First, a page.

Grandparent Love

Parenting is a challenge no matter where you live. It doesn’t seem like there’s a way to truly prepare yourself for how different your life is going to be. However, from the very beginning, I knew that having my children in Mexico, far from my home country of Canada, was going to bring its own set of unique challenges.

My realization came pretty early on when I tried to get my husband to sign us up for prenatal classes after becoming pregnant with my first child. I naively assumed that formal prenatal preparation was a global sort of thing.

Unfortunately, my husband had no idea what I was talking about. The hospital where I was planning to give birth had no idea what I was talking about. At the end of the day, I had no idea what I was talking about. I just knew that I was going to have a baby, and I didn’t know how to do that.

My smiling, fatherly obstetrician comforted me by telling me that both my baby and my body would know exactly what to do when the time came and, if they somehow didn’t, he knew a thing or two about birthing a baby. Spoiler alert: this was all true.

Somehow, we persevered, despite the fact that all Mexican grandmothers were appalled at my baby’s state of undress when we went out for walks. A four-month-old baby going sock-free in the tropics seemed like a no-brainer to me, but I did start to notice that socks AND shoes on infants were more the norm around here.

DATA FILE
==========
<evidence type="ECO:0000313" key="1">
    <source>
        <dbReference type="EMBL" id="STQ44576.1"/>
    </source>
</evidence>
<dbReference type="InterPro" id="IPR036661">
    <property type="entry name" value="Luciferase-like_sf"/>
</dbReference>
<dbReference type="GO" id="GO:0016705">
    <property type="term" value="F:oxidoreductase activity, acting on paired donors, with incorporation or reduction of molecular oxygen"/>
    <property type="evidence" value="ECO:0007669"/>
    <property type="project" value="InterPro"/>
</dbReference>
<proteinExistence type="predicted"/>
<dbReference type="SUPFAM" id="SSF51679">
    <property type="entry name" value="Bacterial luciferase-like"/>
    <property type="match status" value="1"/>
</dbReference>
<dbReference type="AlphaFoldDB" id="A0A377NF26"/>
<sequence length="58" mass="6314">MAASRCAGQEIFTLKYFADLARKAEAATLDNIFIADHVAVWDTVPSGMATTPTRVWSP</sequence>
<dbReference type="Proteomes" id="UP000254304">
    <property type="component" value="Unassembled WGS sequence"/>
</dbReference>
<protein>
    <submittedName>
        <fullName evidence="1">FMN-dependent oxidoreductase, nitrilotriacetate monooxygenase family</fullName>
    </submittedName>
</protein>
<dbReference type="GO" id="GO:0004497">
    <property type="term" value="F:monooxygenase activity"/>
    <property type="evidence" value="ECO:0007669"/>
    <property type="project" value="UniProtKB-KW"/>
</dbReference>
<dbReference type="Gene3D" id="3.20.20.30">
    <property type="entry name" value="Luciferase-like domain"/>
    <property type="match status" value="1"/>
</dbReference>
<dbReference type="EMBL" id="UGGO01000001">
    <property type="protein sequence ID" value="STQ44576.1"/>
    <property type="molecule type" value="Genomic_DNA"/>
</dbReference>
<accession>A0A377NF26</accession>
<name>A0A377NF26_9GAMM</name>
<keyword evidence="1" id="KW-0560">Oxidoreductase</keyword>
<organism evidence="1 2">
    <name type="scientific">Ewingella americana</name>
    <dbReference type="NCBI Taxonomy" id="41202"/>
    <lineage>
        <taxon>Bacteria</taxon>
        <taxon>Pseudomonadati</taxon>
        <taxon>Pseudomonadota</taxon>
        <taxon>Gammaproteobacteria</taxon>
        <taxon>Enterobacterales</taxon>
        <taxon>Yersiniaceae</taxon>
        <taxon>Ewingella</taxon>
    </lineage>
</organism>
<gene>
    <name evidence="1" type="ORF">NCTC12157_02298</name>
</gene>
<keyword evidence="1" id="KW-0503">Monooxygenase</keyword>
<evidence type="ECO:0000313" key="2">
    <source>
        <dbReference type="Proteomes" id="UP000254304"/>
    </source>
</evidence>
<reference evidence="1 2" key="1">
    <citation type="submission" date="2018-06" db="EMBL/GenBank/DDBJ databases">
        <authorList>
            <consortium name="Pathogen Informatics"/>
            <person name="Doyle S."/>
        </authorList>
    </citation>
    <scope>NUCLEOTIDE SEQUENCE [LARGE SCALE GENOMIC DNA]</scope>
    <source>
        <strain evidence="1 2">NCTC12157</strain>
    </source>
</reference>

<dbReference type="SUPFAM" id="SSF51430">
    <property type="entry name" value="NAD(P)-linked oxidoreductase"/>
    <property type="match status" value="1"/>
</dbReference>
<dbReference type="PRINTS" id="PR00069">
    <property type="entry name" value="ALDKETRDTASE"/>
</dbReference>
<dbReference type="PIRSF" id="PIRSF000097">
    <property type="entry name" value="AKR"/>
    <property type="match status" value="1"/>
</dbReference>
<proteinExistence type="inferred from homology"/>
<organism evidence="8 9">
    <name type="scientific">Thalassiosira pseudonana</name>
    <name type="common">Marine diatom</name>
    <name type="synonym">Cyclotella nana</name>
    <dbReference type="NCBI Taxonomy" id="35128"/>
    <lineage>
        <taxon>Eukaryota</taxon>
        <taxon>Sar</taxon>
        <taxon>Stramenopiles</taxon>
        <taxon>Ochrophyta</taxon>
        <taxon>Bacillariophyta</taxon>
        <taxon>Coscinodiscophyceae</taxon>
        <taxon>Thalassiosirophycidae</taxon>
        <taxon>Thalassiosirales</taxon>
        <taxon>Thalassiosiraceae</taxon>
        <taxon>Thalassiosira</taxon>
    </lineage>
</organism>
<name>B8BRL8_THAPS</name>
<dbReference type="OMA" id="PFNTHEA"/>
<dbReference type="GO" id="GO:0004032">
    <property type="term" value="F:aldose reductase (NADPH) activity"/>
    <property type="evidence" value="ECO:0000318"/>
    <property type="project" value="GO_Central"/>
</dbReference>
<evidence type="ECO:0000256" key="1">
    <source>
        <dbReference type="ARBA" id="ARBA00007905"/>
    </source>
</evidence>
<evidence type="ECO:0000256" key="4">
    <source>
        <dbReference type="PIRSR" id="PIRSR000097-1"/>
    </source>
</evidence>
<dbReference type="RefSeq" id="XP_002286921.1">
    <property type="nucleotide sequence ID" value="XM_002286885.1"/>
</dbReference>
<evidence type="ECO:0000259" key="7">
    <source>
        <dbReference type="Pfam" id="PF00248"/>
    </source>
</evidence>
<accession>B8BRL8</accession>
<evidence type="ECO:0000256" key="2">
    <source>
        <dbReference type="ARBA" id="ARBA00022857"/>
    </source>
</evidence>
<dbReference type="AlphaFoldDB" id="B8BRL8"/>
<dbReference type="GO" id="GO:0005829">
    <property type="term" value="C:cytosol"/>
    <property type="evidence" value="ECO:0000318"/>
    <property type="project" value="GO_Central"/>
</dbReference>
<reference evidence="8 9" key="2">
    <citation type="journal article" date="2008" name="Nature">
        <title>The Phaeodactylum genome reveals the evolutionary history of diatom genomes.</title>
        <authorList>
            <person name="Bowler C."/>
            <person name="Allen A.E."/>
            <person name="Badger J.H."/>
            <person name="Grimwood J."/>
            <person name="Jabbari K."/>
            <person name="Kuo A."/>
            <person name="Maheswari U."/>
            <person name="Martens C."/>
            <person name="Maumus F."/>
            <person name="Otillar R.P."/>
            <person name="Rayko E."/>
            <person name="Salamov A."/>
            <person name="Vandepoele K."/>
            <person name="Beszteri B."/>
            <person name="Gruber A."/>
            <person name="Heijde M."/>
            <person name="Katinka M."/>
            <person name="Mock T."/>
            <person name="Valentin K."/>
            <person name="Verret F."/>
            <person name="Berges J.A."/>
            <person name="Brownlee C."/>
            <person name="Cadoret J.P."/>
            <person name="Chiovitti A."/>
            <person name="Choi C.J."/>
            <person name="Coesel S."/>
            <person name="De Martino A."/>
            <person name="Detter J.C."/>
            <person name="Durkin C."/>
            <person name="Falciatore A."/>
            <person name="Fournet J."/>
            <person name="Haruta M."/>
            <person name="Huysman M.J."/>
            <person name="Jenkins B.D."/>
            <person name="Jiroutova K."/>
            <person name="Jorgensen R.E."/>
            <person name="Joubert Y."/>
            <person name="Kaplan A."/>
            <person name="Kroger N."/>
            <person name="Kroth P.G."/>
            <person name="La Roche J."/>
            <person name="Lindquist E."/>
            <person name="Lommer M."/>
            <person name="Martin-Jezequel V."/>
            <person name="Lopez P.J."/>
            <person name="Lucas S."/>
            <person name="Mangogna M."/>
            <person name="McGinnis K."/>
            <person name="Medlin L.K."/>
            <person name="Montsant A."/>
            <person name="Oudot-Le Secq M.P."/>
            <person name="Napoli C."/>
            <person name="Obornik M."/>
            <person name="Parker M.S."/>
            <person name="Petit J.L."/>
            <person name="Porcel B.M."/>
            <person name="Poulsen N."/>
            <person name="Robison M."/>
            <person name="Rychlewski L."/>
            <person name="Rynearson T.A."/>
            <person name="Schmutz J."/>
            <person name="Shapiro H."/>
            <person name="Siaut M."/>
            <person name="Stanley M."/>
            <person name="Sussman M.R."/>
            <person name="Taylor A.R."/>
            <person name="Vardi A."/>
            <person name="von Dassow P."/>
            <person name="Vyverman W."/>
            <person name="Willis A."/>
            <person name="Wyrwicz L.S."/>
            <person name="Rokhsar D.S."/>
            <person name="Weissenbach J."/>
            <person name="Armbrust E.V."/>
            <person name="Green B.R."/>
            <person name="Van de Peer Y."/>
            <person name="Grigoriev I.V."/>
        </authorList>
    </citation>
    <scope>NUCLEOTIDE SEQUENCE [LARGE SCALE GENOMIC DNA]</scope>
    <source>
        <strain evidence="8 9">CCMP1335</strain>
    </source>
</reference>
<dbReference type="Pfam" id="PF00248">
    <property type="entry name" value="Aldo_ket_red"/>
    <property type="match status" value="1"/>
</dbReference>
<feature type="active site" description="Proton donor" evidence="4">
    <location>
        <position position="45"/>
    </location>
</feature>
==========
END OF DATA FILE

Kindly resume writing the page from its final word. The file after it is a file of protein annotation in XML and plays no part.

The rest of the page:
I got used to most things, but one thing that I never got used to was the distance between our little family and my larger one up north. I had made some friends here in Vallarta, but there’s nothing like having your mom around to help you choose your nursing bras (this is not something husbands are very helpful with, but bless Gil, he did his best).

And that’s where I have a lot of gratitude looking back on my life. People sometimes ask me if I feel badly about raising my children so far from their grandparents, but the truth of the matter is, they didn’t. My parents, who had been retired for a few years, began coming down every winter and dedicating all the winter months to our family in Mexico.

During my maternity leave, my dad would pack up my son in the snugli, and he, my mom, and I would walk all around our El Centro neighborhood every morning at sunrise. When my daughter was born in the middle of the hottest June ever (at least it feels like it when you’re nine months pregnant), my mom flew down to help me deal with a toddler, a newborn, and a raging case of the baby blues.

When our babies turned toddlers, and Gil and I were working long hours, my dad would take them on the bus and walk them, hand-in-hand, to their little preschool. He’d wait hours for them until they got out, and then they’d come back home, having the best adventures together every day. My mom would do laundry, prepare meals, wipe tears, and generally be a constant support to the entire family.

My parents still come to Vallarta in winter. They don’t have much child care to do now that I have an adult son living in Canada and a nearly adult daughter in high school. They still help me prepare meals and keep the house clean, which is about as indispensable as you can imagine.

We also reminisce about those busy, chaotic, beautiful days when it took four grown adults to raise two little children. We feel pretty proud about the job we did. And I feel so grateful that my children had the gift of loving grandparents in their daily lives.


  • Leza Warkentin

    I have been living and teaching in Puerto Vallarta, Mexico, since the turn of the century. I am a Canadian with a musician-Mexican husband and two Mexican-Canadian patas saladas who are growing up way too fast.


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